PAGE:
NKorea’s Economy is the Focus Now
- President Kim shifts to Economy, ditches Nuclear testing
President Kim Jong Un’s suspension of NKorean nuclear tests has economic focus.
Kim’s statement at a ruling party meeting Friday includes a pledge to seek a “favorable” international environment for economic development so that he can put the economy “on an upward spiral track.”
It means he is seeking the help of other countries for developing his economy, including the lifting of trade, financial and energy sanctions that hardened every time NKorea detonated a nuclear bomb.
The Big Q: Can NKorea could emulate the kind of economic success that SKorea has achieved?
The Big A: NKorea is viewed as a wildcard and frontier market that could offer rewards for the business community because of its central location in a booming region encompassing China, Japan and South Korea.
“Everything about North Korea spells potential,” says Kim Young-hui, “North Korea can be a bridge linking the peninsula to as far as Europe via China. Imagine how much cargo could flow on that Asian highway.”
China has been hoarding the rare earths and other minerals in NKorea, estimated to be worth as much as $6-T, North Korea’s reserves of Gold, copper, zinc, coal, magnesite and molybdenite could attract buyers from countries other than China, allowing Kim to diversify his sources of income if he opens up his country.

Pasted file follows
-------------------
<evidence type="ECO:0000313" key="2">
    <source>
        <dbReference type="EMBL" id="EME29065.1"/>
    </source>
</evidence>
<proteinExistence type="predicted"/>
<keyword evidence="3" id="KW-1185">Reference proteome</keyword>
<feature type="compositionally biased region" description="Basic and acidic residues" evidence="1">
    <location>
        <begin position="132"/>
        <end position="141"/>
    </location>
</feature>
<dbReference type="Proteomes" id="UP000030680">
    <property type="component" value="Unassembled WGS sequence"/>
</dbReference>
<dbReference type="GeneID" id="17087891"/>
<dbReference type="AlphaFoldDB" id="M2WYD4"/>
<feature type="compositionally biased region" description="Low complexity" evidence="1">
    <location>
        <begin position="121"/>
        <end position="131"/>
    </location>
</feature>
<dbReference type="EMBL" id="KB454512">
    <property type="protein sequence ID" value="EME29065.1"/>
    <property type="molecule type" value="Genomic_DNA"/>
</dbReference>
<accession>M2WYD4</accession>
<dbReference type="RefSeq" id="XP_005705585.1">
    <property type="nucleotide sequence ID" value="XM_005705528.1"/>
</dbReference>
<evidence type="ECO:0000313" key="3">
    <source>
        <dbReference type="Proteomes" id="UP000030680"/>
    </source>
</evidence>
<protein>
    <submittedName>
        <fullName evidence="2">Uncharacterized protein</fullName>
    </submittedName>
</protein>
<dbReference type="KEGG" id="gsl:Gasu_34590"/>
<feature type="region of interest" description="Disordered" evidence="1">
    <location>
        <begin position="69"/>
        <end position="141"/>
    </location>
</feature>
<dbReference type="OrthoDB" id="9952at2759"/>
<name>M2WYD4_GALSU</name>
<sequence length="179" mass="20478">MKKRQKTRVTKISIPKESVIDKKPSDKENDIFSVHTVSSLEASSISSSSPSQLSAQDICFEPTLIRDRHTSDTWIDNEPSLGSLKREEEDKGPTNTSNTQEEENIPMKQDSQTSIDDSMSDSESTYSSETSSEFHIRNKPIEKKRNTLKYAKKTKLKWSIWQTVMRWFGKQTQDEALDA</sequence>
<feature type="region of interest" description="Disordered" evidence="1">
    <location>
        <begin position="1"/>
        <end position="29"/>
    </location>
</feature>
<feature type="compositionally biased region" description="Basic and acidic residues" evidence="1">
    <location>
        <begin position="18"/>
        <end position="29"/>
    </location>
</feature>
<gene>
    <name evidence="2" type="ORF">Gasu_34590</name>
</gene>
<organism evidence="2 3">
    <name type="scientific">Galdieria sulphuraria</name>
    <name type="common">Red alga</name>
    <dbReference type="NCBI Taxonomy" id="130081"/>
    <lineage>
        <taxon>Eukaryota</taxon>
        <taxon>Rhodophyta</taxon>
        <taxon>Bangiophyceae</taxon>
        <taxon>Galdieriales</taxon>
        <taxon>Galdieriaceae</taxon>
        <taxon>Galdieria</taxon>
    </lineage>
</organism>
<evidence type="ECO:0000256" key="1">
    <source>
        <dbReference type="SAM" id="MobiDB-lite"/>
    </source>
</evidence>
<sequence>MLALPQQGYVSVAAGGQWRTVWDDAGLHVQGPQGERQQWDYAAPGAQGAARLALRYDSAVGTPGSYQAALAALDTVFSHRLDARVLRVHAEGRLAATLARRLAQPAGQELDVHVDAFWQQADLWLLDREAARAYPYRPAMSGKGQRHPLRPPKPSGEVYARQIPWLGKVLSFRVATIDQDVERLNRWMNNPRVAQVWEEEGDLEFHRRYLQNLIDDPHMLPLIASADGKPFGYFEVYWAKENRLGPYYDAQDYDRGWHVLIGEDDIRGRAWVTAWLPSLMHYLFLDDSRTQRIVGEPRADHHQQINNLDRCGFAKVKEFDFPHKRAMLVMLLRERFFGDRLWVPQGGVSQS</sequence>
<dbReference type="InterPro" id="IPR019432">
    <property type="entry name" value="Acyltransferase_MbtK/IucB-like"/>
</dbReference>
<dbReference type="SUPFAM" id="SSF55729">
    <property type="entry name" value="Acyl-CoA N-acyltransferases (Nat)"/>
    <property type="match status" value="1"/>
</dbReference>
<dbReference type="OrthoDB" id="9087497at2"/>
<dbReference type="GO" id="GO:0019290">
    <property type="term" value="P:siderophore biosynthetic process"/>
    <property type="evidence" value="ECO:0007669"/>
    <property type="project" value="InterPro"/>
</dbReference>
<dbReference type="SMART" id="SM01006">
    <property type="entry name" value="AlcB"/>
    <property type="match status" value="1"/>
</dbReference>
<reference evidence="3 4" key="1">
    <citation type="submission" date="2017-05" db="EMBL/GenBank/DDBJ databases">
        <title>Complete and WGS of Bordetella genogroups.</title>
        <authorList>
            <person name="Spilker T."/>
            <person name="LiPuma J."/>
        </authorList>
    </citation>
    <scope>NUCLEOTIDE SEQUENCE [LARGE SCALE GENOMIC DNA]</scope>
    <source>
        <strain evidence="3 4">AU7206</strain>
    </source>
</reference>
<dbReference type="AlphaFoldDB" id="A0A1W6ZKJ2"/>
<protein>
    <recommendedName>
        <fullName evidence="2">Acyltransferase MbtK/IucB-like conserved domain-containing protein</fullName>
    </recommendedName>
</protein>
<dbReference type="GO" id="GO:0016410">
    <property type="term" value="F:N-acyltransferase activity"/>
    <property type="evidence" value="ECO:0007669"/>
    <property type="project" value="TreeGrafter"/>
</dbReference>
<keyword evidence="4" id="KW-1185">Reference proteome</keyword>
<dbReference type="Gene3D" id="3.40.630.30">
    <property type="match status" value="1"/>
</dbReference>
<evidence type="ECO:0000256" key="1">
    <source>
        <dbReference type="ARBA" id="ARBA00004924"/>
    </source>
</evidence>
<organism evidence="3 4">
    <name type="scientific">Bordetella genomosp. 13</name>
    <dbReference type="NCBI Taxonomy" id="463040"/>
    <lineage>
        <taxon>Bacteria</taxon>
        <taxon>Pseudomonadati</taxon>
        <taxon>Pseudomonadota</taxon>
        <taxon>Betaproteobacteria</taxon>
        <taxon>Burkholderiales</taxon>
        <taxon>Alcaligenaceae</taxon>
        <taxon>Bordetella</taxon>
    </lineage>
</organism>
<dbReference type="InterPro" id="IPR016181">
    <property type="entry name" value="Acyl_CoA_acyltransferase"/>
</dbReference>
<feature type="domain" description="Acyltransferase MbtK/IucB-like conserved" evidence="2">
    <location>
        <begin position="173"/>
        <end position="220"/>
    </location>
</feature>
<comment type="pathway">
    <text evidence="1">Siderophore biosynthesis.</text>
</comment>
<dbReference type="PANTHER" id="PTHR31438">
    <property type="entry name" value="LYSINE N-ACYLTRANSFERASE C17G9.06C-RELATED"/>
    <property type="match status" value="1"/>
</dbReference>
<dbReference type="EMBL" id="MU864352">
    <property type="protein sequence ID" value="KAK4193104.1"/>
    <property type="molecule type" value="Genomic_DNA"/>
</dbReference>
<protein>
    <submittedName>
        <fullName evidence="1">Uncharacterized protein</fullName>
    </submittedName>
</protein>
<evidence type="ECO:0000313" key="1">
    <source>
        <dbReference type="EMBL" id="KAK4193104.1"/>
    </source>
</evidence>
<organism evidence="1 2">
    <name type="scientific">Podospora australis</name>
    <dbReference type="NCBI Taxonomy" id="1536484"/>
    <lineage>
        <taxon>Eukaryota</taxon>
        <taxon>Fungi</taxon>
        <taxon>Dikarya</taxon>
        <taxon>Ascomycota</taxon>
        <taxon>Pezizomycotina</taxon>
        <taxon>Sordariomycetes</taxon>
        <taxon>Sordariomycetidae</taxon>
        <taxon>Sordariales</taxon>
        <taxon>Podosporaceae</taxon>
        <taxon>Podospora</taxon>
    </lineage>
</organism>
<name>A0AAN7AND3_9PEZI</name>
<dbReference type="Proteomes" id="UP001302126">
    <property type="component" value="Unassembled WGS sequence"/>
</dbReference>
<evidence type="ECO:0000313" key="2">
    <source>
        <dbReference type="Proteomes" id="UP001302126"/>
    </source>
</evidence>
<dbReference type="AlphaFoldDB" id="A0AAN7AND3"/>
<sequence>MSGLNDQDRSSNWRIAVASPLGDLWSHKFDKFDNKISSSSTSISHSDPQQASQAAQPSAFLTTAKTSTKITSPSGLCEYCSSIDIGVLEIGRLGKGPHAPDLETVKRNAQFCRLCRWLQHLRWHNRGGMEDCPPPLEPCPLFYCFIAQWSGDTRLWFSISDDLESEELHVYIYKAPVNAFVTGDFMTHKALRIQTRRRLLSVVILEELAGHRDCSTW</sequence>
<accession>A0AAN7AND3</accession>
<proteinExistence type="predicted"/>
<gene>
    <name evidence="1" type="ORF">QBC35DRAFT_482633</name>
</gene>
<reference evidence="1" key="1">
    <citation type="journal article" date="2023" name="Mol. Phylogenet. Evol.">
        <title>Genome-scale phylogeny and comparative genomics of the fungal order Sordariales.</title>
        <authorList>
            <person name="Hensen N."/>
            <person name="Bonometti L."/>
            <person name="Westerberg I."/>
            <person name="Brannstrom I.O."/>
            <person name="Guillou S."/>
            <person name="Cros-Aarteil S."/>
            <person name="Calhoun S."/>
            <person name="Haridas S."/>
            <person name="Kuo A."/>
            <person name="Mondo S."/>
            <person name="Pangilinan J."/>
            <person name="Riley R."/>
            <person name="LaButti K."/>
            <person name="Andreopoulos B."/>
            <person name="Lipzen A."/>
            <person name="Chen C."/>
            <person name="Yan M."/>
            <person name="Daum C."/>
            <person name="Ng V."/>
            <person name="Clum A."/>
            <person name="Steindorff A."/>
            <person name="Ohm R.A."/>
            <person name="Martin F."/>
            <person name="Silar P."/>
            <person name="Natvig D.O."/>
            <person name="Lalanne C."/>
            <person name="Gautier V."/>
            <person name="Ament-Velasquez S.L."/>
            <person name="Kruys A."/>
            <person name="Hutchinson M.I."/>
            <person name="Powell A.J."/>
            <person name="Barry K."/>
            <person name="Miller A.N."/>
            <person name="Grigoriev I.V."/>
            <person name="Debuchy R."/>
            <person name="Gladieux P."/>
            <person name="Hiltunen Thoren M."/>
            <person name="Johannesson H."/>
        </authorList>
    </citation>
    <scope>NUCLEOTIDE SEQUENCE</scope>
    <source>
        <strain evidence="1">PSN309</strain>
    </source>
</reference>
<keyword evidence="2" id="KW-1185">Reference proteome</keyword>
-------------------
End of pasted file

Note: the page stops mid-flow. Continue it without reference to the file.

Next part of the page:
The nation of 25-M people also provides a labor force that remains largely untapped. SKorea has shown that a business model combining its capital and know-how with NKorean labor can work when it ran an industrial park in the NKorean border City of Gaeseong.
NKorea’s isolation has rendered SKorea as an Island in the world of commerce.
If it opens, it could win transportation fees by allowing SKorea to export its goods to the rest of the world by land. SKorean President Moon Jae-in, set to meet with Kim on 27 April, has already suggested his country could receive Nat Gas supplies from Russia through NKorea while cargo flows to Europe.
That means building roads and other infrastructure in NKorea.
Shares of South Korean builders and cement makers rose earlier this week on hopes for business with NKorea, sending Hyundai Engineering & Construction Co. Ltd. as much as 9.5% higher on 8 April.
A thaw in relations may reopen the cross-border tours that stopped in Y 2008.
President Kim’s promise to halt nuclear tests is still far away from US and SKorean demands that all nuclear programs be halted.
Kim fears for the lack of a nuclear deterrent, and for a flow of information that could turn his people against him.
“Whether Kim can be North Korea’s Deng Xiaoping will depend on how the international community can guarantee its security for denuclearizing and offer a chance for economic development,” said Cheong Seong-chang, a North Korea researcher at South Korea’s Sejong Institute.
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